We have the technology, but apparently not the will, to end corruption.

    It seems we still think we have potentially more benefits from corruption than harm.

    Pardon me, but I’m bored by the rhetoric.

    • If the woman accepts the mans advances at the time, is it still harassment?
      – YES! He shouldn’t have done it in the first place. And if she DOES accept, WHY is she accepting? Out of fear? Out of consensual appreciation? If he’s her boss or future employer, he needs to keep it in his pants. Period.

      If the woman considers her options and chooses the potential fame and fortune over raising the alarm, is she not complicit?
      – NO! She’s scared. Or, she’s jaded because it’s happened so many times, she’s inured. Imagine that. Being so used to seeing a potential employer waving his wang at her, that it’s like watching scenery. If that doesn’t disgust you, then you’re not paying attention.

      If the woman initiates the innuendo of sex for reward of any kind is she not guilty?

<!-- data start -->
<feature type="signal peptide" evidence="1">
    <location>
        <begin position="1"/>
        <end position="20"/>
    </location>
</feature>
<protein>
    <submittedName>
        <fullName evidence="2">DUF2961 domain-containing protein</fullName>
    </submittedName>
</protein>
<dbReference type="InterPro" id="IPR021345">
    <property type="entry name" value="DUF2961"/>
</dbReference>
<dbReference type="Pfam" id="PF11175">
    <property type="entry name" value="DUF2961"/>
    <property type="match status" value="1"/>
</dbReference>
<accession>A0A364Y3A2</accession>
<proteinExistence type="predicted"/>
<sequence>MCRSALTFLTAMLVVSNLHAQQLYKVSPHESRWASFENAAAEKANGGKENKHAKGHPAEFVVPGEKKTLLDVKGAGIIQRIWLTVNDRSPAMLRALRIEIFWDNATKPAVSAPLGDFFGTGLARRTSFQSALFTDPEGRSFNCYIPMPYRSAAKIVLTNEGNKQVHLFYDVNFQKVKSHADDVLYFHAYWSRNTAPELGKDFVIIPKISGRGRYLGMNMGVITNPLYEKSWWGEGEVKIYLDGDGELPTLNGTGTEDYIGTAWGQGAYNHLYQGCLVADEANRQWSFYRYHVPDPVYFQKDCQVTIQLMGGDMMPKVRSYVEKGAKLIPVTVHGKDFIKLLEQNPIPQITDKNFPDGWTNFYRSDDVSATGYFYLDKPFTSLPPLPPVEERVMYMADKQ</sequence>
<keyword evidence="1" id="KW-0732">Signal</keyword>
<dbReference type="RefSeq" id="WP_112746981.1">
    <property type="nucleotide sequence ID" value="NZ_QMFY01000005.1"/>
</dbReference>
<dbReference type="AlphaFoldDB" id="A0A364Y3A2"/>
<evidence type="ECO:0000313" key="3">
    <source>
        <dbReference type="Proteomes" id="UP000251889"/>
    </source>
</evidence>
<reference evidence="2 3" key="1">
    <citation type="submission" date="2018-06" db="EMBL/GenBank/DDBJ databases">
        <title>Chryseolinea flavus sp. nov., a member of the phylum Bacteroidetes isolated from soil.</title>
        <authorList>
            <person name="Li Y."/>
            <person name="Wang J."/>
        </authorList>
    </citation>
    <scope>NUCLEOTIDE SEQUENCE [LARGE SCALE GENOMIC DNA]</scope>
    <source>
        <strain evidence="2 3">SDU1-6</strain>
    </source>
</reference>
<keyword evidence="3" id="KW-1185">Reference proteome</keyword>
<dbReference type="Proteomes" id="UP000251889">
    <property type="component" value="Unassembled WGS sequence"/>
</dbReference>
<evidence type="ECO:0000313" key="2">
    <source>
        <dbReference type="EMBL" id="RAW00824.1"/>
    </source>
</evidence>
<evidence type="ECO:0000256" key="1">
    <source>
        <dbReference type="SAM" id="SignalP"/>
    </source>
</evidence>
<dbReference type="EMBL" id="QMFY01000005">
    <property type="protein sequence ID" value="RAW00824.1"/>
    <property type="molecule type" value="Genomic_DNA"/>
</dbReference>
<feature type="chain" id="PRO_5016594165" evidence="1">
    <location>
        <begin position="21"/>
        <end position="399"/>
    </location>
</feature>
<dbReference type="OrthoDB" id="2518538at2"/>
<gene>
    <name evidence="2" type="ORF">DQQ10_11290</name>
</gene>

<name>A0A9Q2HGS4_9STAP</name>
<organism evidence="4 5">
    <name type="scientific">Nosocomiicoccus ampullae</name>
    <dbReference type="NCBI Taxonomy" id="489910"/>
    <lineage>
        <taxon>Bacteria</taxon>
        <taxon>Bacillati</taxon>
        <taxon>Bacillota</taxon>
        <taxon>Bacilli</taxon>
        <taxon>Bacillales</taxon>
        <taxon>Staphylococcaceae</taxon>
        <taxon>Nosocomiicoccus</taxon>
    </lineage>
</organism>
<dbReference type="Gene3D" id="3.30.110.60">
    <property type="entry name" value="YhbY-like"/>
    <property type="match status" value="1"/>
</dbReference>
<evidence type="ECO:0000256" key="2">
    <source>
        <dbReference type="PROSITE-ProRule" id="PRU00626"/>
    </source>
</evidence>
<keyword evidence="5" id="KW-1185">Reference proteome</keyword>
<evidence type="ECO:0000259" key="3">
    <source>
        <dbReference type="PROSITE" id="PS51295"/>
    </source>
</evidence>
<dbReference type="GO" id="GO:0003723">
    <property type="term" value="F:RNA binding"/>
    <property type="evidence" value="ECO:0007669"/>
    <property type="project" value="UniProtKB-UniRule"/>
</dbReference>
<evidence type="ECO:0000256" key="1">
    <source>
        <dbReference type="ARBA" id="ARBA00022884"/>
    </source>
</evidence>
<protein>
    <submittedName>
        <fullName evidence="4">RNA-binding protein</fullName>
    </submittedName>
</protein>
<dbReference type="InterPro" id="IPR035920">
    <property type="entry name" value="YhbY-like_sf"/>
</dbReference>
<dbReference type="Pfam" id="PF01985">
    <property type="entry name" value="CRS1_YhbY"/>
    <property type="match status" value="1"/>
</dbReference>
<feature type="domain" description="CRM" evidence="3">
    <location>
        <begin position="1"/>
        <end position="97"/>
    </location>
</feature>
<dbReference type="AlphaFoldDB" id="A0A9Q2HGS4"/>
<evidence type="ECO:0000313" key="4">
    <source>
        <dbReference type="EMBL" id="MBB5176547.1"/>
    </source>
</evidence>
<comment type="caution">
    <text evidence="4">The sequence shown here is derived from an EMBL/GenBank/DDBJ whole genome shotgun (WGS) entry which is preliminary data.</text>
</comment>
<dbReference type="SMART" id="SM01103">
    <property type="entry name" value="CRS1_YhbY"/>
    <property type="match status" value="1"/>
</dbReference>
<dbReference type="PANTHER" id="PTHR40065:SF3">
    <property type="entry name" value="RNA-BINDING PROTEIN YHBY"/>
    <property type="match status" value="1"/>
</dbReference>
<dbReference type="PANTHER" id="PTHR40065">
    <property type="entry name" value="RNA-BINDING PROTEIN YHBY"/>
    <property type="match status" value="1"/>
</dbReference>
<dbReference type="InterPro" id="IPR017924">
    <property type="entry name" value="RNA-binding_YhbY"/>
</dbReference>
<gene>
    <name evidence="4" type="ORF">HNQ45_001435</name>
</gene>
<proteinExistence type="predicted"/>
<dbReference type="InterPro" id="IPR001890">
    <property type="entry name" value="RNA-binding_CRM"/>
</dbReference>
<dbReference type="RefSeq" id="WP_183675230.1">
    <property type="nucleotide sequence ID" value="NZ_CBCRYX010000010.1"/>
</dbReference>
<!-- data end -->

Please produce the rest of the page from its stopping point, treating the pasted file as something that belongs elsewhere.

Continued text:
– This isn’t about women doing the same to men, this is about men doing this to women. We can have this other conversation once this has been taken care of.

      When women disguise themselves with beauty products are they not hanging out an “open for business” shingle?
      – Oh F**K NO! Who determined these beauty products were necessary in the first place? Men. Who put them on magazine covers to make sure women bought them? Men. And why would we ‘disguise’ ourselves? Seriously, you consider makeup as a disguise? As a ‘shingle’ to offer sex? OMG, you need some serious help.

      If a customer responds, is the woman under any obligation to accept the offer?
      – What the what? Just because a woman wears makeup, she’s now a prostitute? You need to turn yourself into the nearest police station if you think that. I wear makeup for ME, not for you, not for a man to think I’m ‘open for business’. Why do men shave? Why do men wear cologne? Why do men brush their hair? Are THEY offering their services? Women don’t go around thinking about how to attract a mate (willing or not) – they go about their day, and 99% of that day does NOT involve sex or sexual acts or wanting sex or trying to get sex.

      As long as there is a power difference and greedy people, the potential for corruption exists.
      – Agreed.

      If women are truly altruistic, they will support the new human right to wear personal recording devices wherever we go.